Blog Background and Perception

If asked what a "blog" was during my younger years of high school, I would have answered with an uncertain reference to political forums for "older" people such as my parents, dedicated readers of The Huffington Post. When my peers (and in turn, myself) discovered such blogging phenomenons as livejournal and myspace, as mentioned in many of the other blogs on our class site, I was first taken aback by how intrusive it seemed to have such open information on the internet at the public's disposal. What I learned from reading my more blog-savvy friends' entries is that blogs are actually sometimes better used to disguise personal information and thoughts because they allow the writer to identify with anything. The openness and even anonymity of blogs are opportunitites to present ourselves exactly how we choose with the option to add, omit, embellish, or censor our characters and lifestyles. Many blogs are even tailored to the reception of comments and responses, and writers keep their readers in mind when deciding what to include or not. Blogs warrant attention, controversy, sympathy, or any other response solicitated by their writers.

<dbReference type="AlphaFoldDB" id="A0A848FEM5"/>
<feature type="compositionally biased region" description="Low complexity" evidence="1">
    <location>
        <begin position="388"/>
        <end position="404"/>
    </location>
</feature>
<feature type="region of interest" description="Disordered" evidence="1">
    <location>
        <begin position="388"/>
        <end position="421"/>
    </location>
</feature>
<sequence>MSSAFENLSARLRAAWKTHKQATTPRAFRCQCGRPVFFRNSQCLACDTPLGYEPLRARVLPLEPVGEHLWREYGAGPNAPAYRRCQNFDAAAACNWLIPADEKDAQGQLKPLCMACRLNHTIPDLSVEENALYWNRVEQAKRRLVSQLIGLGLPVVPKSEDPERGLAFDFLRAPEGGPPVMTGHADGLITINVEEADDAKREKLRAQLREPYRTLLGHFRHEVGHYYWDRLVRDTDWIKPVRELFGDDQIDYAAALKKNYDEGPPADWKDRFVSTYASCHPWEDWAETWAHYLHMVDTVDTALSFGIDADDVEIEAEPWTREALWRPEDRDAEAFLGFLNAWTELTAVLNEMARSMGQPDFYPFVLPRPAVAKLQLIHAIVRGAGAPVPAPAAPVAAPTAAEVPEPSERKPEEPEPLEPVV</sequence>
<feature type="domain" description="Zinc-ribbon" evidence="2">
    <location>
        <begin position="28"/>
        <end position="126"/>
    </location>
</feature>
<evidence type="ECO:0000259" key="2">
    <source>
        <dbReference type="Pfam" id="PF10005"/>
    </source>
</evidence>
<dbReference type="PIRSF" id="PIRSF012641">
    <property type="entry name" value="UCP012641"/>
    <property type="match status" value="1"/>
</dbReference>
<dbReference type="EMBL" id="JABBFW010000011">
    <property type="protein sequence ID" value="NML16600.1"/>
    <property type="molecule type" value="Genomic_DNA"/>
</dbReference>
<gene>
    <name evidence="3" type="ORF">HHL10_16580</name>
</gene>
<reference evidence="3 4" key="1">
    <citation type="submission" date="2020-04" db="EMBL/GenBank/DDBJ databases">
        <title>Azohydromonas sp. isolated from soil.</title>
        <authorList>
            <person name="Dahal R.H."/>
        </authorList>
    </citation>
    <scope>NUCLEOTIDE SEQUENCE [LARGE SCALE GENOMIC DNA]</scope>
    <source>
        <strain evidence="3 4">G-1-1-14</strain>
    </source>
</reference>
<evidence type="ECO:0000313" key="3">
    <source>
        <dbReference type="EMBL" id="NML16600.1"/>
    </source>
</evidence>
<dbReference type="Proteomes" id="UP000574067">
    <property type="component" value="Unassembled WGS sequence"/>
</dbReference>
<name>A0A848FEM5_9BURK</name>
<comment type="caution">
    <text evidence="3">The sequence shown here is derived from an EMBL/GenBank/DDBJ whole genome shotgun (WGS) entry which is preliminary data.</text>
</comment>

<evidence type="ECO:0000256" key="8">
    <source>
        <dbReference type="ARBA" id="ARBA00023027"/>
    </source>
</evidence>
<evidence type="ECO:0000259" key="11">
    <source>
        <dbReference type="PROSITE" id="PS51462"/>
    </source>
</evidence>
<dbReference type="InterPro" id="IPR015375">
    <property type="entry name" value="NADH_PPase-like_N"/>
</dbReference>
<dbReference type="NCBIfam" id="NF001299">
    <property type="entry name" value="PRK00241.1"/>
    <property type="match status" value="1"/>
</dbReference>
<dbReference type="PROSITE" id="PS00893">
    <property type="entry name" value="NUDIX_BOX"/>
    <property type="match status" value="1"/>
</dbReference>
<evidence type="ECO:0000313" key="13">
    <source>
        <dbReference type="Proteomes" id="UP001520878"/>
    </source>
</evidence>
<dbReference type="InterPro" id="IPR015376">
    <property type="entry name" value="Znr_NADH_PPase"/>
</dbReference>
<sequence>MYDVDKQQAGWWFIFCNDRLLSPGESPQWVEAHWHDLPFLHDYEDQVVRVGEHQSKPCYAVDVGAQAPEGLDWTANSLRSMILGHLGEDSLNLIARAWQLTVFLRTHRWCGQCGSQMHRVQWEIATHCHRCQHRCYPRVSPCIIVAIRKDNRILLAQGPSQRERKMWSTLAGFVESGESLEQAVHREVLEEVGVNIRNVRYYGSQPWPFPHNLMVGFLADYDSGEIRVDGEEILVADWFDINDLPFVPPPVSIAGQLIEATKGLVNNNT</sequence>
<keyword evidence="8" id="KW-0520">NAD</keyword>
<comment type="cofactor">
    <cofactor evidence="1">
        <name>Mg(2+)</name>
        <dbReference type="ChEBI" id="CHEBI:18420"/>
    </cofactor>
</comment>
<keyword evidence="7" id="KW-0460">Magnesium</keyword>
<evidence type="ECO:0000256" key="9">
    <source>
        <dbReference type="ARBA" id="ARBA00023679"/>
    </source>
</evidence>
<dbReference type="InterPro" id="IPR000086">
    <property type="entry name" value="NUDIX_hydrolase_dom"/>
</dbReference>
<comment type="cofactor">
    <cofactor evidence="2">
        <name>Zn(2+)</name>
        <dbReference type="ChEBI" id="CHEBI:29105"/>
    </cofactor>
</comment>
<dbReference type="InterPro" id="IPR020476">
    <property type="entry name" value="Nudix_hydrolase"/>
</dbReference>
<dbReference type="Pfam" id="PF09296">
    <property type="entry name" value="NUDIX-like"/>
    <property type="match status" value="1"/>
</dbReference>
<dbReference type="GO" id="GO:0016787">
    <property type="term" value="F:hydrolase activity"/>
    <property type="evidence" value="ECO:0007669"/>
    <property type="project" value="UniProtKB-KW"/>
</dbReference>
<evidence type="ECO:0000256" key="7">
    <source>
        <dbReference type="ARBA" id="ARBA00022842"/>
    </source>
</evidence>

I'm not saying that there are no blogs that are heartwrenchingly honest, as I certainly have encountered many. Yet blogs in general do cater to the novelty of having a completely open forum, with the chance to present ourselves however we wish to. Taking this advantage has never been easier, especially since we live in a time where it is difficult not to.